HOBART, Ind.-Ancilla Systems of Hobart will use a $2.2 million federal grant from the Department of Housing and Urban Development to construct low-income senior citizen housing in Gary, Ind. The facility, which will house people 62 and older, will include 58 one-bedroom apartments and is expected to be completed in 1996. "A project like this, which goes beyond traditional healthcare services, is one example of how Ancilla is realizing its vision to help build healthier communities where we serve," said Monica Sofranko, Ancilla's vice president for older-adult and support services. The Roman Catholic system, sponsored by the Poor Handmaids of Jesus Christ, owns and operates six hospitals in Illinois and Indiana. This is Ancilla's second HUD project. In 1992, Ancilla-sponsored St. Elizabeth's Hospital in Chicago built a similar $6.5 million 100-apartment residence.
SOUTHFIELD, Mich.-Four hospitals in Ohio and one in northeastern Michigan have joined the PPOMnetwork, giving the Midwestern PPO a total of 127 hospitals and 12,500 other providers in four states. Agreements were signed with Akron (Ohio) General Medical Center, a 507-bed tertiary teaching facility; 1,063-bed Riverside Methodist Hospital and 640-bed Grant Medical Center, both in Columbus; 250-bed Deaconess Hospital in Cincinnati; and 69-bed Tawas St. Joseph Hospital in Tawas City, Mich.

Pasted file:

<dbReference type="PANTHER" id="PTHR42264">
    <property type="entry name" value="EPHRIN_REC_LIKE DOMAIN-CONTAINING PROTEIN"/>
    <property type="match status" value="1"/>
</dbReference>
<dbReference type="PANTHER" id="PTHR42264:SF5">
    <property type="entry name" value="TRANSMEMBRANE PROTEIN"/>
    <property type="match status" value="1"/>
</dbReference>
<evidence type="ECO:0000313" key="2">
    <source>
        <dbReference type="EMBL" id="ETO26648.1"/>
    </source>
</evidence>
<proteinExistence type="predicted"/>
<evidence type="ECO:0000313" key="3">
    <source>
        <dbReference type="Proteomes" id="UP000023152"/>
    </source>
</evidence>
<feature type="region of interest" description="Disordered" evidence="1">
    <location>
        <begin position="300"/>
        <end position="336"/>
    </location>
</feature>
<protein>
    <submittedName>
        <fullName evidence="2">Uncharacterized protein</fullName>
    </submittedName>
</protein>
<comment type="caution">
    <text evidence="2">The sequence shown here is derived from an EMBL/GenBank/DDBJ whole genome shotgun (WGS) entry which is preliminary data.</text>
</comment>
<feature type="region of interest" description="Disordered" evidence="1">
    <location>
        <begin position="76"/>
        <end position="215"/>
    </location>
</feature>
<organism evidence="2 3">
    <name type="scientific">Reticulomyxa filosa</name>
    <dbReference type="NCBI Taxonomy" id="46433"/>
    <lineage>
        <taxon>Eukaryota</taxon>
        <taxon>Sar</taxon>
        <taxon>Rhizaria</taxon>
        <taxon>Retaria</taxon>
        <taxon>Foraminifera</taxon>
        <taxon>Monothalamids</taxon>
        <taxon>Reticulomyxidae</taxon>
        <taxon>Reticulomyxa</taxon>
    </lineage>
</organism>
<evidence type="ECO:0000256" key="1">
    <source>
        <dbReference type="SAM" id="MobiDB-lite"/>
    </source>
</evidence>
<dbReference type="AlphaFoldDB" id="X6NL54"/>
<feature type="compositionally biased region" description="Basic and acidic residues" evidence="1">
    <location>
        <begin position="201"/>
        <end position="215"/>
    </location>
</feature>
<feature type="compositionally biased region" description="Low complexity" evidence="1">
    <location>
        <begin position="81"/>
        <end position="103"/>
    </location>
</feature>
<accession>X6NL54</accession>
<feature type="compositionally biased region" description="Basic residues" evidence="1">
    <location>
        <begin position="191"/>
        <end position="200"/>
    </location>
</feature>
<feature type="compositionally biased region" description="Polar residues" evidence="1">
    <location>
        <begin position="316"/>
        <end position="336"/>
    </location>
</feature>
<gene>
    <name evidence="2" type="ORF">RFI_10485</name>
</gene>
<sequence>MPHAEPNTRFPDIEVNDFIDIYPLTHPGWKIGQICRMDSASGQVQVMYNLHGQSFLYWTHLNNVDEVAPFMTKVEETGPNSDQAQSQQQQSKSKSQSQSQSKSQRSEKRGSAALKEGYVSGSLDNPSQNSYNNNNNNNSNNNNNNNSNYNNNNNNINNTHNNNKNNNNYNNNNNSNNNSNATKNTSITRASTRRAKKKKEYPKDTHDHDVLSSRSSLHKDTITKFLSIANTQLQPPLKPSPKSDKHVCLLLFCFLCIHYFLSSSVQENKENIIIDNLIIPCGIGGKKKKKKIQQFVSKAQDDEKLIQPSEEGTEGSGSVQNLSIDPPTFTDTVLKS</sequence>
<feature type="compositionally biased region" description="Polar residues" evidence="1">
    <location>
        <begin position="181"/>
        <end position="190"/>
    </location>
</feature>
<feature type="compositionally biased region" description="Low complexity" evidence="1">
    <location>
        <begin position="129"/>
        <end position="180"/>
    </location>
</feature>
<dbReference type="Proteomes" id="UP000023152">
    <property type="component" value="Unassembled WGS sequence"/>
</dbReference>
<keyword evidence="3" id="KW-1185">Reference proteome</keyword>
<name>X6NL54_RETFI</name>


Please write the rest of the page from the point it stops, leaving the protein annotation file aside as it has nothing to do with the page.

ANN ARBOR, Mich.-Thirty percent of Michigan children, or more than 1 million, lack adequate health insurance, says a report from the University of Michigan School of Public Health. The report, based on 1989 data, says 11% of Michigan children had no insurance. Another 19% had plans covering only hospital charges, lacked continuous coverage in the previous year or had a policy described by a family member as inadequate. "Under-insurance is more prevalent than un-insurance, and it has equally negative effects on children's access to health services," said Rashid Bashshur, one of the researchers. Comparative data for other states was not available, but Michigan had a higher rate of insurance for adults than most other states. Rural location and middle-class status were found to be associated with inadequate coverage. The report was funded by the Michigan Health Care Education and Research Foundation, a philanthropic affiliate of Blue Cross and Blue Shield of Michigan.